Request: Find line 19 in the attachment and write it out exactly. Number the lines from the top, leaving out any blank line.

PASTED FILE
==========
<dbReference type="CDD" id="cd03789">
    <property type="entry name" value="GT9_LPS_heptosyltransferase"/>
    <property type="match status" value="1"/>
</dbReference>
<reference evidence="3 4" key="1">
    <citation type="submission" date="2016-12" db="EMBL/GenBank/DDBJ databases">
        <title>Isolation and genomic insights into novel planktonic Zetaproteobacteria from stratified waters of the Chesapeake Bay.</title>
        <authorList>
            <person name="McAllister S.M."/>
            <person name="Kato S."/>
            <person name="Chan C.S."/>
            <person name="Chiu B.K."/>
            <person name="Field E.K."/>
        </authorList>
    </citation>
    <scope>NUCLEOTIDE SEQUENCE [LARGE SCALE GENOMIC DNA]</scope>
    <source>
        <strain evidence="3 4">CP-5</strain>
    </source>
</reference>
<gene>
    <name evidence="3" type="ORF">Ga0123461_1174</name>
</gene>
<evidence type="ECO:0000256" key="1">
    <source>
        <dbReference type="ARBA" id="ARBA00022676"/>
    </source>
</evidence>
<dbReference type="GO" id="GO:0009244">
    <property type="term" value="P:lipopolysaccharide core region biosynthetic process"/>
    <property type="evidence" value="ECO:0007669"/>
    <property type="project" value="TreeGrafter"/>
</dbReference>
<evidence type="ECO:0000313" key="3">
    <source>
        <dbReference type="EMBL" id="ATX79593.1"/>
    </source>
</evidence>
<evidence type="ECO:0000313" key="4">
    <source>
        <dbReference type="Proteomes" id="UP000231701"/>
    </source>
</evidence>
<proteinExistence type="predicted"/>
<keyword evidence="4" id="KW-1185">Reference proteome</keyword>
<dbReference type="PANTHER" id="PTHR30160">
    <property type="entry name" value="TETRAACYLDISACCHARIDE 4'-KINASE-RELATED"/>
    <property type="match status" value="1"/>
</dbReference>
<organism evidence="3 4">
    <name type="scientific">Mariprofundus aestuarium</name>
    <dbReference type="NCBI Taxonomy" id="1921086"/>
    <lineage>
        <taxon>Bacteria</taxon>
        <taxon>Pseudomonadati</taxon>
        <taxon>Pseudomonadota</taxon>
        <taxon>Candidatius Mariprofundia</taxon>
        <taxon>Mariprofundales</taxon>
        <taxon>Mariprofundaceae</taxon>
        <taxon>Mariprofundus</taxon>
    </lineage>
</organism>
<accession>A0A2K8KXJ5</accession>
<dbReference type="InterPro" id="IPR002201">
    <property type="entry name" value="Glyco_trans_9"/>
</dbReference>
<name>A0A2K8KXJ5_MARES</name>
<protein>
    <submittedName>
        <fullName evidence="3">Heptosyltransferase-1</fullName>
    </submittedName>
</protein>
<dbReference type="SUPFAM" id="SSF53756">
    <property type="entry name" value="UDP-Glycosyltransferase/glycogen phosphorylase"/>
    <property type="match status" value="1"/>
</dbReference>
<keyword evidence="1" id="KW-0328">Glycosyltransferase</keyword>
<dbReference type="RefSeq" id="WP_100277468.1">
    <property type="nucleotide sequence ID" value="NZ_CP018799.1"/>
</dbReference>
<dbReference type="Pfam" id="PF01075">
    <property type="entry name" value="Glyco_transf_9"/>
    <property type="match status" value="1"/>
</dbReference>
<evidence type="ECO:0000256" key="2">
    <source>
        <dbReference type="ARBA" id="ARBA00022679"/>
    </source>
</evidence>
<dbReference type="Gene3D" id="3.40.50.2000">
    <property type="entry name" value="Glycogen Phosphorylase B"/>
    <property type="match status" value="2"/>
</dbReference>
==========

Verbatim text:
    </source>